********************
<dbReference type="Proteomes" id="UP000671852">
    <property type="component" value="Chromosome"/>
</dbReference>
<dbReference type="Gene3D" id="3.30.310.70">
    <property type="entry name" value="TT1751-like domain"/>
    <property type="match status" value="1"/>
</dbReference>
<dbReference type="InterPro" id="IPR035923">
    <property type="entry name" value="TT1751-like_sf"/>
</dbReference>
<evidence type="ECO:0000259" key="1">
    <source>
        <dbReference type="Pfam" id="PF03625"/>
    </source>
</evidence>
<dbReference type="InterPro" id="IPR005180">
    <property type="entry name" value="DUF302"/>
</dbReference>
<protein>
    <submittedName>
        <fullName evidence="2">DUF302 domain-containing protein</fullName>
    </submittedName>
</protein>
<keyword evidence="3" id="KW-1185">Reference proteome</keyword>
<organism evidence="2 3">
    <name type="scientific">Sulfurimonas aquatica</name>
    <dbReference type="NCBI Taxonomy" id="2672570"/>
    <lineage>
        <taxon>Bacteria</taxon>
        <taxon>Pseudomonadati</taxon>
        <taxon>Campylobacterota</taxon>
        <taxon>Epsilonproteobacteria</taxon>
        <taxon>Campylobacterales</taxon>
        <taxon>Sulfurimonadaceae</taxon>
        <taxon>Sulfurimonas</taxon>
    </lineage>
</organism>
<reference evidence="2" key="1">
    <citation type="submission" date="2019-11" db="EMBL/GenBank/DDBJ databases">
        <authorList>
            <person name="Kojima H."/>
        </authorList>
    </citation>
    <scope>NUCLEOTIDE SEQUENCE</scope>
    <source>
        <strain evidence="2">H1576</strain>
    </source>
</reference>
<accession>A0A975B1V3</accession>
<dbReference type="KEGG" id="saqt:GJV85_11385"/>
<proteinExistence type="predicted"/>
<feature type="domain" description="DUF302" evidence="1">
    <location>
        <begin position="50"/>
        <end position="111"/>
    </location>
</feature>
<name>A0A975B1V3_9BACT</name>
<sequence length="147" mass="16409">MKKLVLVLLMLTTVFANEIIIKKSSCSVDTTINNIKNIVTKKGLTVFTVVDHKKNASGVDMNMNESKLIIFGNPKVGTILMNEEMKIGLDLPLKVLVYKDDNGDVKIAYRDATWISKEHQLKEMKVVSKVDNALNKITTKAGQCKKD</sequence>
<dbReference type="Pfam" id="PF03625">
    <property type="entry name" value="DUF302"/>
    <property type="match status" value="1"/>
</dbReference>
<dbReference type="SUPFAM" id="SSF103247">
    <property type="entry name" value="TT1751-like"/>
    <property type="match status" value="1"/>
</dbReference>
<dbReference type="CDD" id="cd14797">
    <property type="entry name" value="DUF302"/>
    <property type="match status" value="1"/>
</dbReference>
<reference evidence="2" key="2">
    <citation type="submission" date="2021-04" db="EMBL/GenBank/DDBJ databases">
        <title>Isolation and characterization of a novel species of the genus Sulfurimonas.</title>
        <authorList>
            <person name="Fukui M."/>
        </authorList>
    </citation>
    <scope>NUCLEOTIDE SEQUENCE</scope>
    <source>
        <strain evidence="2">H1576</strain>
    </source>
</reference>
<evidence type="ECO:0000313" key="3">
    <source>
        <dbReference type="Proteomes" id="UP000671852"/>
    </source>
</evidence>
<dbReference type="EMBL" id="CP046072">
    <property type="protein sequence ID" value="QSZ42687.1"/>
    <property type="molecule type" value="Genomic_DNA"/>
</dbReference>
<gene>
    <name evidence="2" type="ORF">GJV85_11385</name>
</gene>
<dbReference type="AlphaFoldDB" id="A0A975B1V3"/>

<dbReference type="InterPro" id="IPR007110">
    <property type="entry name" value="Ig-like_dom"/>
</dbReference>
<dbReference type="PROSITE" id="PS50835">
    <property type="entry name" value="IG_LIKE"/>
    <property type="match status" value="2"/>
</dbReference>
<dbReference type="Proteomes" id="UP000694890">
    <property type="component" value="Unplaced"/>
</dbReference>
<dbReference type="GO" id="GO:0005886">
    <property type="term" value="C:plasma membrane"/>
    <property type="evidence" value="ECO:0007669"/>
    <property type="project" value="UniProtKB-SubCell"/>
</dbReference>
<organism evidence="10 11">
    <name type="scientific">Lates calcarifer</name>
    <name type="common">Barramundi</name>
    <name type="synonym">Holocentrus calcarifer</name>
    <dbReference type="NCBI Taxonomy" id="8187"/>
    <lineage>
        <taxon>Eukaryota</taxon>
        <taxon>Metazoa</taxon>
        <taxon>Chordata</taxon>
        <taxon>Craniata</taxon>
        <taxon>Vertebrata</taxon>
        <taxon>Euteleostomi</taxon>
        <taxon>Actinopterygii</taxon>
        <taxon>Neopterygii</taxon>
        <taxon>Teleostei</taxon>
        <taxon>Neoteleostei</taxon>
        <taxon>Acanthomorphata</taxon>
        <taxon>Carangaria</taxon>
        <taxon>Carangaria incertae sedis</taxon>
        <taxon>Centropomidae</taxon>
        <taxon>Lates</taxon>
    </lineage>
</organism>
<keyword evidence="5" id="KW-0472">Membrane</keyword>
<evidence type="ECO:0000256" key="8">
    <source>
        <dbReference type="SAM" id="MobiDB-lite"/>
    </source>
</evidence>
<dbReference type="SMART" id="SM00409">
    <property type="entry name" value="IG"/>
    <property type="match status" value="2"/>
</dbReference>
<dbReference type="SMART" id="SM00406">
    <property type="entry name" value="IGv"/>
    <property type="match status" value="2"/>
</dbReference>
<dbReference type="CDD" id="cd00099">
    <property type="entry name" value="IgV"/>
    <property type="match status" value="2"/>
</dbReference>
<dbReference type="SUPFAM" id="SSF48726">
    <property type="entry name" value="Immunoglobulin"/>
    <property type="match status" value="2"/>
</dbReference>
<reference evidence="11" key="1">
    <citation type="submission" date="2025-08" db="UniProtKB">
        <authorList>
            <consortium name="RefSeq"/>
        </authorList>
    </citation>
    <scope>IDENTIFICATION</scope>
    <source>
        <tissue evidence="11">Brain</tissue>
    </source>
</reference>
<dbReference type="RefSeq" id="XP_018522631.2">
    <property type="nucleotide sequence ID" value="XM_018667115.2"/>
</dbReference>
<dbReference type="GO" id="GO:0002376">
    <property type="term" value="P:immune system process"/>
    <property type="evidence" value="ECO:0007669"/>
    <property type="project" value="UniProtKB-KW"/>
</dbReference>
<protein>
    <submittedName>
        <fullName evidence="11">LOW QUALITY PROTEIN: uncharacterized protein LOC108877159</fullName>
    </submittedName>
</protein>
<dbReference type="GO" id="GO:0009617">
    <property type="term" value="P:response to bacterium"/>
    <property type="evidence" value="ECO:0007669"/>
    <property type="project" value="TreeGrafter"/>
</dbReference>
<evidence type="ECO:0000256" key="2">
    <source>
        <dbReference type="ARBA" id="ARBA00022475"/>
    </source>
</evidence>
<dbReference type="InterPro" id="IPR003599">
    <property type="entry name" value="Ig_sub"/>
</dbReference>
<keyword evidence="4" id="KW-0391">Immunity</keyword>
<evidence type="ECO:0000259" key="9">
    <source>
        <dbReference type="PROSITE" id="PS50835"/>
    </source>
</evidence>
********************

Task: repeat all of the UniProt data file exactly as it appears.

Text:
<dbReference type="Proteomes" id="UP000671852">
    <property type="component" value="Chromosome"/>
</dbReference>
<dbReference type="Gene3D" id="3.30.310.70">
    <property type="entry name" value="TT1751-like domain"/>
    <property type="match status" value="1"/>
</dbReference>
<dbReference type="InterPro" id="IPR035923">
    <property type="entry name" value="TT1751-like_sf"/>
</dbReference>
<evidence type="ECO:0000259" key="1">
    <source>
        <dbReference type="Pfam" id="PF03625"/>
    </source>
</evidence>
<dbReference type="InterPro" id="IPR005180">
    <property type="entry name" value="DUF302"/>
</dbReference>
<protein>
    <submittedName>
        <fullName evidence="2">DUF302 domain-containing protein</fullName>
    </submittedName>
</protein>
<keyword evidence="3" id="KW-1185">Reference proteome</keyword>
<organism evidence="2 3">
    <name type="scientific">Sulfurimonas aquatica</name>
    <dbReference type="NCBI Taxonomy" id="2672570"/>
    <lineage>
        <taxon>Bacteria</taxon>
        <taxon>Pseudomonadati</taxon>
        <taxon>Campylobacterota</taxon>
        <taxon>Epsilonproteobacteria</taxon>
        <taxon>Campylobacterales</taxon>
        <taxon>Sulfurimonadaceae</taxon>
        <taxon>Sulfurimonas</taxon>
    </lineage>
</organism>
<reference evidence="2" key="1">
    <citation type="submission" date="2019-11" db="EMBL/GenBank/DDBJ databases">
        <authorList>
            <person name="Kojima H."/>
        </authorList>
    </citation>
    <scope>NUCLEOTIDE SEQUENCE</scope>
    <source>
        <strain evidence="2">H1576</strain>
    </source>
</reference>
<accession>A0A975B1V3</accession>
<dbReference type="KEGG" id="saqt:GJV85_11385"/>
<proteinExistence type="predicted"/>
<feature type="domain" description="DUF302" evidence="1">
    <location>
        <begin position="50"/>
        <end position="111"/>
    </location>
</feature>
<name>A0A975B1V3_9BACT</name>
<sequence length="147" mass="16409">MKKLVLVLLMLTTVFANEIIIKKSSCSVDTTINNIKNIVTKKGLTVFTVVDHKKNASGVDMNMNESKLIIFGNPKVGTILMNEEMKIGLDLPLKVLVYKDDNGDVKIAYRDATWISKEHQLKEMKVVSKVDNALNKITTKAGQCKKD</sequence>
<dbReference type="Pfam" id="PF03625">
    <property type="entry name" value="DUF302"/>
    <property type="match status" value="1"/>
</dbReference>
<dbReference type="SUPFAM" id="SSF103247">
    <property type="entry name" value="TT1751-like"/>
    <property type="match status" value="1"/>
</dbReference>
<dbReference type="CDD" id="cd14797">
    <property type="entry name" value="DUF302"/>
    <property type="match status" value="1"/>
</dbReference>
<reference evidence="2" key="2">
    <citation type="submission" date="2021-04" db="EMBL/GenBank/DDBJ databases">
        <title>Isolation and characterization of a novel species of the genus Sulfurimonas.</title>
        <authorList>
            <person name="Fukui M."/>
        </authorList>
    </citation>
    <scope>NUCLEOTIDE SEQUENCE</scope>
    <source>
        <strain evidence="2">H1576</strain>
    </source>
</reference>
<evidence type="ECO:0000313" key="3">
    <source>
        <dbReference type="Proteomes" id="UP000671852"/>
    </source>
</evidence>
<dbReference type="EMBL" id="CP046072">
    <property type="protein sequence ID" value="QSZ42687.1"/>
    <property type="molecule type" value="Genomic_DNA"/>
</dbReference>
<gene>
    <name evidence="2" type="ORF">GJV85_11385</name>
</gene>
<dbReference type="AlphaFoldDB" id="A0A975B1V3"/>

<dbReference type="InterPro" id="IPR007110">
    <property type="entry name" value="Ig-like_dom"/>
</dbReference>
<dbReference type="PROSITE" id="PS50835">
    <property type="entry name" value="IG_LIKE"/>
    <property type="match status" value="2"/>
</dbReference>
<dbReference type="Proteomes" id="UP000694890">
    <property type="component" value="Unplaced"/>
</dbReference>
<dbReference type="GO" id="GO:0005886">
    <property type="term" value="C:plasma membrane"/>
    <property type="evidence" value="ECO:0007669"/>
    <property type="project" value="UniProtKB-SubCell"/>
</dbReference>
<organism evidence="10 11">
    <name type="scientific">Lates calcarifer</name>
    <name type="common">Barramundi</name>
    <name type="synonym">Holocentrus calcarifer</name>
    <dbReference type="NCBI Taxonomy" id="8187"/>
    <lineage>
        <taxon>Eukaryota</taxon>
        <taxon>Metazoa</taxon>
        <taxon>Chordata</taxon>
        <taxon>Craniata</taxon>
        <taxon>Vertebrata</taxon>
        <taxon>Euteleostomi</taxon>
        <taxon>Actinopterygii</taxon>
        <taxon>Neopterygii</taxon>
        <taxon>Teleostei</taxon>
        <taxon>Neoteleostei</taxon>
        <taxon>Acanthomorphata</taxon>
        <taxon>Carangaria</taxon>
        <taxon>Carangaria incertae sedis</taxon>
        <taxon>Centropomidae</taxon>
        <taxon>Lates</taxon>
    </lineage>
</organism>
<keyword evidence="5" id="KW-0472">Membrane</keyword>
<evidence type="ECO:0000256" key="8">
    <source>
        <dbReference type="SAM" id="MobiDB-lite"/>
    </source>
</evidence>
<dbReference type="SMART" id="SM00409">
    <property type="entry name" value="IG"/>
    <property type="match status" value="2"/>
</dbReference>
<dbReference type="SMART" id="SM00406">
    <property type="entry name" value="IGv"/>
    <property type="match status" value="2"/>
</dbReference>
<dbReference type="CDD" id="cd00099">
    <property type="entry name" value="IgV"/>
    <property type="match status" value="2"/>
</dbReference>
<dbReference type="SUPFAM" id="SSF48726">
    <property type="entry name" value="Immunoglobulin"/>
    <property type="match status" value="2"/>
</dbReference>
<reference evidence="11" key="1">
    <citation type="submission" date="2025-08" db="UniProtKB">
        <authorList>
            <consortium name="RefSeq"/>
        </authorList>
    </citation>
    <scope>IDENTIFICATION</scope>
    <source>
        <tissue evidence="11">Brain</tissue>
    </source>
</reference>
<dbReference type="RefSeq" id="XP_018522631.2">
    <property type="nucleotide sequence ID" value="XM_018667115.2"/>
</dbReference>
<dbReference type="GO" id="GO:0002376">
    <property type="term" value="P:immune system process"/>
    <property type="evidence" value="ECO:0007669"/>
    <property type="project" value="UniProtKB-KW"/>
</dbReference>
<protein>
    <submittedName>
        <fullName evidence="11">LOW QUALITY PROTEIN: uncharacterized protein LOC108877159</fullName>
    </submittedName>
</protein>
<dbReference type="GO" id="GO:0009617">
    <property type="term" value="P:response to bacterium"/>
    <property type="evidence" value="ECO:0007669"/>
    <property type="project" value="TreeGrafter"/>
</dbReference>
<evidence type="ECO:0000256" key="2">
    <source>
        <dbReference type="ARBA" id="ARBA00022475"/>
    </source>
</evidence>
<dbReference type="InterPro" id="IPR003599">
    <property type="entry name" value="Ig_sub"/>
</dbReference>
<keyword evidence="4" id="KW-0391">Immunity</keyword>
<evidence type="ECO:0000259" key="9">
    <source>
        <dbReference type="PROSITE" id="PS50835"/>
    </source>
</evidence>